Another third-generation survivor, a man who did not exhibit a strong identification with his family history, surprised me when he immediately associated the impending spread of Covid-19 with his grandparents’ foresight to leave Germany before World War II started. He has three small children and decided to move to a relative’s house outside New York.
While some descendants of the Holocaust were concerned with protecting their families, others were jolted into searching for ways to make a difference. This is a common reaction — a “search for meaning” — to those who are in the final stages of mourning relatives they never knew.
This kind of reaction was so blatant in my recent encounter with the Holocaust Committee at the Heschel School in New York, which is comprised mainly of third-generation parent members. When New York was going into lockdown, the first response was: What can we do to volunteer? This, of course, attests to research that grandchildren of survivors have a heightened sense of empathy. Cayle White, a performing artist and special education specialist, became terrified at being locked down to a space, like her grandparents from Poland who were forced into a ghetto before being incarcerated in Auschwitz, Dachau, Bergen Belsen and Terezin. Despite her own anxieties, she thought of the elderly survivors and suggested ways to assist them with physical needs and emotional support.
Jeannie Rosenfeld Fisher, a writer and editor, had four grandparents from Cluj, Romania, who were subjected to death camps, slave labor, death marches. When Fisher contracted Covid-19, she beat herself: “Why am I not strong like my grandparents?” Despite her illness, she organized a Zoom Holocaust commemoration for the Heschel School.
I spoke with Washington, D.C., filmmaker Aviva Kempner, whose mother survived by receiving a false Polish Christian identification document that enabled her to work in a barrel factory in Germany. Kempner responded to the pandemic by equating the current health care workers as “our present-day rescuers.” She felt compelled to honor and help them, and did so by collecting matzah boxes and Easter baskets to be delivered to staff at local Washington hospitals. For Kempner, “this is payback for the bravery that non-Jews showed by risking their lives to save Jews.” She also committed herself to call a Holocaust survivor every day, which helped her relax about her own fears.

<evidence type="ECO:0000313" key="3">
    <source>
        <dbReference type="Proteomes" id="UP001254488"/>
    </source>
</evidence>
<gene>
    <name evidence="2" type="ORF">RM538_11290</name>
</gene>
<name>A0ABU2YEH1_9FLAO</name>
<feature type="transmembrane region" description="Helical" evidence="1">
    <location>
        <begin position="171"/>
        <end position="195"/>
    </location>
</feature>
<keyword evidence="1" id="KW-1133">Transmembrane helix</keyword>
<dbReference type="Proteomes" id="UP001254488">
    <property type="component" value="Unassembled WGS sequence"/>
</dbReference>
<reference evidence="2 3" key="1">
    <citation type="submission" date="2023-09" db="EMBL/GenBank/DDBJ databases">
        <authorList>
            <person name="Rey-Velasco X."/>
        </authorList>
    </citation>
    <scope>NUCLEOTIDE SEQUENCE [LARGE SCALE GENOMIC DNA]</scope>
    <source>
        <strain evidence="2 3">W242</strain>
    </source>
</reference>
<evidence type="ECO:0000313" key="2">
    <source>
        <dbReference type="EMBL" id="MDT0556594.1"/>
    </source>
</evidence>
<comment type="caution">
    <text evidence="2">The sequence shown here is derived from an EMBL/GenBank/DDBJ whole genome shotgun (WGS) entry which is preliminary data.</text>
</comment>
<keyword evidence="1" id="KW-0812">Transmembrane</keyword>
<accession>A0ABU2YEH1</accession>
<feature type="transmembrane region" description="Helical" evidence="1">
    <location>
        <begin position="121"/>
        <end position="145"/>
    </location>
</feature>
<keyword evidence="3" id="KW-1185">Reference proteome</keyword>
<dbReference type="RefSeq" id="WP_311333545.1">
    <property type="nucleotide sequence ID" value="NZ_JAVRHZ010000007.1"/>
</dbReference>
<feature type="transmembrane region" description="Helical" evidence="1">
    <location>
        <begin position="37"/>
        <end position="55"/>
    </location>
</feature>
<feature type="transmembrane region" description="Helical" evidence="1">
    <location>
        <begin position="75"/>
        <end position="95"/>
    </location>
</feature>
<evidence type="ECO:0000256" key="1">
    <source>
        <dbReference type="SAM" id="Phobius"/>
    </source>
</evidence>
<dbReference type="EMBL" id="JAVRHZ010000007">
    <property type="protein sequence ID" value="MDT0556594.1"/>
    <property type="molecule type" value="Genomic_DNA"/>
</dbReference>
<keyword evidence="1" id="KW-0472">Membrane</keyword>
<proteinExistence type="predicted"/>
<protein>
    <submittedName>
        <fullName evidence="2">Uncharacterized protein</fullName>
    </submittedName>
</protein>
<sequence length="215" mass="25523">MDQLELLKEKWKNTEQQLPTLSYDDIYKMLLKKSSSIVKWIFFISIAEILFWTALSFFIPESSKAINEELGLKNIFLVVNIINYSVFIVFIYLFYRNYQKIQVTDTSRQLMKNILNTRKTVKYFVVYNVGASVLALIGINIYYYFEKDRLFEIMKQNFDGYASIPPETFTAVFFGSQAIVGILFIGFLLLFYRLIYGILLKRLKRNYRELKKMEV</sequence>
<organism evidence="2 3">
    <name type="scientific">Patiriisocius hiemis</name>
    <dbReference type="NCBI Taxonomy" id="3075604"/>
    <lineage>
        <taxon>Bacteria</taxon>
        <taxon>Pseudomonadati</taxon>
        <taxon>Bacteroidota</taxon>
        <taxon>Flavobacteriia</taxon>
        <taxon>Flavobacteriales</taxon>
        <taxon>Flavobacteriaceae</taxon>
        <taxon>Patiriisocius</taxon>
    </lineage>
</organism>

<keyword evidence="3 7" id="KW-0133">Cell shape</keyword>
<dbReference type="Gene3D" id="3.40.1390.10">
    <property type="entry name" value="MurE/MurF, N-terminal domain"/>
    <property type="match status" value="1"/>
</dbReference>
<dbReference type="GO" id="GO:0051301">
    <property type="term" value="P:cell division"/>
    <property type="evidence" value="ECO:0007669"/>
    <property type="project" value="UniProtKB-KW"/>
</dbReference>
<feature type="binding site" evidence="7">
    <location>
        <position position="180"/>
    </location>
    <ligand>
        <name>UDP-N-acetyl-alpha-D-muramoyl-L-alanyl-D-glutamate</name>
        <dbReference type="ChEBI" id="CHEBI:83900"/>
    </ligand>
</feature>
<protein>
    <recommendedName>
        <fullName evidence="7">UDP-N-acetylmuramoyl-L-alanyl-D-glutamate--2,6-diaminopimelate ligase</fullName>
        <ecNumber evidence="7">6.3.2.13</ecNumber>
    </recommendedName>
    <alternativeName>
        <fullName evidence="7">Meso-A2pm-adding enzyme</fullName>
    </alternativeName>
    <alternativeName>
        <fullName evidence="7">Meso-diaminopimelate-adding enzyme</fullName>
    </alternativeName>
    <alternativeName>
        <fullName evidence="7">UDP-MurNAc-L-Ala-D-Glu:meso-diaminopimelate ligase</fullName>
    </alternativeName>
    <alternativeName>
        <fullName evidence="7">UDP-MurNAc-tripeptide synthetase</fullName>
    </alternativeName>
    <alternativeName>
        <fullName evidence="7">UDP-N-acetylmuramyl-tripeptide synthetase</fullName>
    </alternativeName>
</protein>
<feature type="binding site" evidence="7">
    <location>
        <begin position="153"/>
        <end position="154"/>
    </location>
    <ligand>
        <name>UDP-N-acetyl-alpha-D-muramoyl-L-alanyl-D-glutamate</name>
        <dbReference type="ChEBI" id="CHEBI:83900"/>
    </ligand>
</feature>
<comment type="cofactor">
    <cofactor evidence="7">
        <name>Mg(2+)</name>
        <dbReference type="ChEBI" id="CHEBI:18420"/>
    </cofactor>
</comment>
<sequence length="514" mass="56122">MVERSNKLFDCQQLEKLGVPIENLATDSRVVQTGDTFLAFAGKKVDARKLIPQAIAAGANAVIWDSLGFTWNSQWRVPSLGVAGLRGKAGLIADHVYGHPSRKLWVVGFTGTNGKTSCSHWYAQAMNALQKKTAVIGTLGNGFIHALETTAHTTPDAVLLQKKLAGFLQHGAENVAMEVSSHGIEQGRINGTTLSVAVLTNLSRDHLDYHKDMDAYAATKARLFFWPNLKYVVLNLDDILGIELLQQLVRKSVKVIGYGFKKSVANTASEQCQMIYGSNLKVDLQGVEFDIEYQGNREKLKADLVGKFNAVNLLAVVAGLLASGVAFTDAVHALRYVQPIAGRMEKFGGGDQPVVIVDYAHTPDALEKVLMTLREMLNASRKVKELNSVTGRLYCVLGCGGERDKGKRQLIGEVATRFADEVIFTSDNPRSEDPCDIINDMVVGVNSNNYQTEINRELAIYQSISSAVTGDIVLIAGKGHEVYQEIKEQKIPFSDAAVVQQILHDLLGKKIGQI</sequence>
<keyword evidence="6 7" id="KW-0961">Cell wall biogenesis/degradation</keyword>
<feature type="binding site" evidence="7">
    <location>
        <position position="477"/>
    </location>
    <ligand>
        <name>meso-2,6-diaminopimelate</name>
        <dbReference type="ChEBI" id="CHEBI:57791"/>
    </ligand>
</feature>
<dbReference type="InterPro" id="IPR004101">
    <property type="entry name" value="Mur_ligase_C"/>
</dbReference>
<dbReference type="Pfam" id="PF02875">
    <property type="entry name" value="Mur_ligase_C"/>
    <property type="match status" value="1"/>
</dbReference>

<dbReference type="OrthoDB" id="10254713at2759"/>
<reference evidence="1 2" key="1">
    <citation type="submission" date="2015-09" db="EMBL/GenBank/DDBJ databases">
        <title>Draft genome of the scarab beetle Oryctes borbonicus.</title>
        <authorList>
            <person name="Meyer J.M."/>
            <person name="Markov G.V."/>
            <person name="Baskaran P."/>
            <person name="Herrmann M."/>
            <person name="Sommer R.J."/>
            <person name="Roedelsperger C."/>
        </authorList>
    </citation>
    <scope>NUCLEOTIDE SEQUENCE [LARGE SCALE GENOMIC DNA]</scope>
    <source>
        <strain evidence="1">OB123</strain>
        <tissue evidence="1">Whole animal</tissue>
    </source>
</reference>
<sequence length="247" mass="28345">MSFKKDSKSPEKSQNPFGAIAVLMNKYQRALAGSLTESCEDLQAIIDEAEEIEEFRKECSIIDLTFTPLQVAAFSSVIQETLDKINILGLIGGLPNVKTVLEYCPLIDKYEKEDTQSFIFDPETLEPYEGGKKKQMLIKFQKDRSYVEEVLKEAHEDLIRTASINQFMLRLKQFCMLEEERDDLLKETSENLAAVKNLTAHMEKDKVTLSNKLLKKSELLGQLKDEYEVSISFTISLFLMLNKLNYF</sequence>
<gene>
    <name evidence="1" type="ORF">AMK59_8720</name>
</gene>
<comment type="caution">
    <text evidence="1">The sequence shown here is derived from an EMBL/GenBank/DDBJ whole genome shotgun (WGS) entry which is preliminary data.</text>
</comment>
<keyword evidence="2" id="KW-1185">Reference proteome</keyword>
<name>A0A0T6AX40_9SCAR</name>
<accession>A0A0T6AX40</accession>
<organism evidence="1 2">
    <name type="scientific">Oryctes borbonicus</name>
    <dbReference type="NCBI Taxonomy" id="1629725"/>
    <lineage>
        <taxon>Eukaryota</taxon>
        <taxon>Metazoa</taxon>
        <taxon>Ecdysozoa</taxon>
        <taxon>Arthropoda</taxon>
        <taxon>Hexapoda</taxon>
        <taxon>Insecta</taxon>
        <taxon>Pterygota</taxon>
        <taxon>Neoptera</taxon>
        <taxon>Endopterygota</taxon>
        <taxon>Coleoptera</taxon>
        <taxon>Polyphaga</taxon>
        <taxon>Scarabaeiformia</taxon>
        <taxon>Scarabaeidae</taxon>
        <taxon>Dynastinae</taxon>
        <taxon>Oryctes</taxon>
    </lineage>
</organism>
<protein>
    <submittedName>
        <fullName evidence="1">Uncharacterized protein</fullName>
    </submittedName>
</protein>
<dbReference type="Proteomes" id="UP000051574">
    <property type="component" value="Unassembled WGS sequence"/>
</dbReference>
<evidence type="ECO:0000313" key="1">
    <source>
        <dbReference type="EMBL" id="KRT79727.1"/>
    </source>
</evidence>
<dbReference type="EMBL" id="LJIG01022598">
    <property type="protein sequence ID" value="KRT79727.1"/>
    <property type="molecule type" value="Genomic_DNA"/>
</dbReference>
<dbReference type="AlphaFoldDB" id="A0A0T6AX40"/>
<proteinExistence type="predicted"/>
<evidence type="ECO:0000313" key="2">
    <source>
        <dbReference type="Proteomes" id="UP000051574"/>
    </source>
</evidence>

Stress is reduced and emotional well-being improves when helping others. What also helps generations of the Holocaust is to talk among each other, which makes associations with the past seem much more normal. It is not so crazy to want to escape to the country the way your grandparents escaped from Germany or Poland to the east.
Our plague season has been a time to be reflective and introspective about the past and present. For descendants of the Holocaust, the past is consumed with deceased and surviving relatives. Simultaneously, the 75th anniversary of the liberation is a reminder that there was life after liberation. This in itself is an inspiration to look forward.
Eva Fogelman a psychologist, is the author of the Pulitzer Prize-nominee “Conscience and Courage: Rescuers of Jews During the Holocaust” and writer and co-producer of the award-winning “Breaking the Silence: The Generation After the Holocaust” (PBS).